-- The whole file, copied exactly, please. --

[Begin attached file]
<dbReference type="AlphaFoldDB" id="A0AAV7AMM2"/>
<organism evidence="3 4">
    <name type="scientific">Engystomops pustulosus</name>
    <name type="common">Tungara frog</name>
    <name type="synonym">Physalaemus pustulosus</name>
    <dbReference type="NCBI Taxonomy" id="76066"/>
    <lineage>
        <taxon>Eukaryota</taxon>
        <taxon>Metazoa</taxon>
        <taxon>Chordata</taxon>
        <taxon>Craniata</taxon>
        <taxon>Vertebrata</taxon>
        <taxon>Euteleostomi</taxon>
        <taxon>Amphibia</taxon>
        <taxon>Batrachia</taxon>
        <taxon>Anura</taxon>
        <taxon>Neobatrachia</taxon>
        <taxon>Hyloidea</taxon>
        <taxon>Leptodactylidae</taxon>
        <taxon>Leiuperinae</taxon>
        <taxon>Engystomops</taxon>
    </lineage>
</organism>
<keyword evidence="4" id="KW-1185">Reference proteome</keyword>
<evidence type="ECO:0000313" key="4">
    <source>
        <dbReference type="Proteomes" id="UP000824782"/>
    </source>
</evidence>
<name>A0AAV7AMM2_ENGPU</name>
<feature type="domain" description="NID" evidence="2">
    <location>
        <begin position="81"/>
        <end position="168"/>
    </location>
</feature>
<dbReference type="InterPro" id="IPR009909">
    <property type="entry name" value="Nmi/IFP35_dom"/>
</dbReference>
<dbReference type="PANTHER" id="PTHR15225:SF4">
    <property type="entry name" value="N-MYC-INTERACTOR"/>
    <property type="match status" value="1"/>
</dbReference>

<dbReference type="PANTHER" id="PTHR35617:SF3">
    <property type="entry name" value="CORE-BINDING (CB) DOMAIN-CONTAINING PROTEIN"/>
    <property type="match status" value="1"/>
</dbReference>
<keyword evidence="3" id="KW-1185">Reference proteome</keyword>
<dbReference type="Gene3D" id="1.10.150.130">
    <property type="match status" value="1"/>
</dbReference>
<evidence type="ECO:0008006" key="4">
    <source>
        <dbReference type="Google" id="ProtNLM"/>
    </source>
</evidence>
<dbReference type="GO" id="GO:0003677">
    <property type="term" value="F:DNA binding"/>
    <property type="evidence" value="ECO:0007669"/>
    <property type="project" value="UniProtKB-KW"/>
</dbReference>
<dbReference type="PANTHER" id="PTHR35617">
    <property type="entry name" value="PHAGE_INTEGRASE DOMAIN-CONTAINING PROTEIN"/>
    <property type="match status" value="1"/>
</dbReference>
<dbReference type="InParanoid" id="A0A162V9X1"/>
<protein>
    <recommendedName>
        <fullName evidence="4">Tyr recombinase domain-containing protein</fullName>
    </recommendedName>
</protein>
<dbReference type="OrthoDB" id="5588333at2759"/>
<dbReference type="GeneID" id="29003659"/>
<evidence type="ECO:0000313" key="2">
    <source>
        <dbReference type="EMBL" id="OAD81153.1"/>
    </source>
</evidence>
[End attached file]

<dbReference type="AlphaFoldDB" id="A0AAV7AMM2"/>
<organism evidence="3 4">
    <name type="scientific">Engystomops pustulosus</name>
    <name type="common">Tungara frog</name>
    <name type="synonym">Physalaemus pustulosus</name>
    <dbReference type="NCBI Taxonomy" id="76066"/>
    <lineage>
        <taxon>Eukaryota</taxon>
        <taxon>Metazoa</taxon>
        <taxon>Chordata</taxon>
        <taxon>Craniata</taxon>
        <taxon>Vertebrata</taxon>
        <taxon>Euteleostomi</taxon>
        <taxon>Amphibia</taxon>
        <taxon>Batrachia</taxon>
        <taxon>Anura</taxon>
        <taxon>Neobatrachia</taxon>
        <taxon>Hyloidea</taxon>
        <taxon>Leptodactylidae</taxon>
        <taxon>Leiuperinae</taxon>
        <taxon>Engystomops</taxon>
    </lineage>
</organism>
<keyword evidence="4" id="KW-1185">Reference proteome</keyword>
<evidence type="ECO:0000313" key="4">
    <source>
        <dbReference type="Proteomes" id="UP000824782"/>
    </source>
</evidence>
<name>A0AAV7AMM2_ENGPU</name>
<feature type="domain" description="NID" evidence="2">
    <location>
        <begin position="81"/>
        <end position="168"/>
    </location>
</feature>
<dbReference type="InterPro" id="IPR009909">
    <property type="entry name" value="Nmi/IFP35_dom"/>
</dbReference>
<dbReference type="PANTHER" id="PTHR15225:SF4">
    <property type="entry name" value="N-MYC-INTERACTOR"/>
    <property type="match status" value="1"/>
</dbReference>

<dbReference type="PANTHER" id="PTHR35617:SF3">
    <property type="entry name" value="CORE-BINDING (CB) DOMAIN-CONTAINING PROTEIN"/>
    <property type="match status" value="1"/>
</dbReference>
<keyword evidence="3" id="KW-1185">Reference proteome</keyword>
<dbReference type="Gene3D" id="1.10.150.130">
    <property type="match status" value="1"/>
</dbReference>
<evidence type="ECO:0008006" key="4">
    <source>
        <dbReference type="Google" id="ProtNLM"/>
    </source>
</evidence>
<dbReference type="GO" id="GO:0003677">
    <property type="term" value="F:DNA binding"/>
    <property type="evidence" value="ECO:0007669"/>
    <property type="project" value="UniProtKB-KW"/>
</dbReference>
<dbReference type="PANTHER" id="PTHR35617">
    <property type="entry name" value="PHAGE_INTEGRASE DOMAIN-CONTAINING PROTEIN"/>
    <property type="match status" value="1"/>
</dbReference>
<dbReference type="InParanoid" id="A0A162V9X1"/>
<protein>
    <recommendedName>
        <fullName evidence="4">Tyr recombinase domain-containing protein</fullName>
    </recommendedName>
</protein>
<dbReference type="OrthoDB" id="5588333at2759"/>
<dbReference type="GeneID" id="29003659"/>
<evidence type="ECO:0000313" key="2">
    <source>
        <dbReference type="EMBL" id="OAD81153.1"/>
    </source>
</evidence>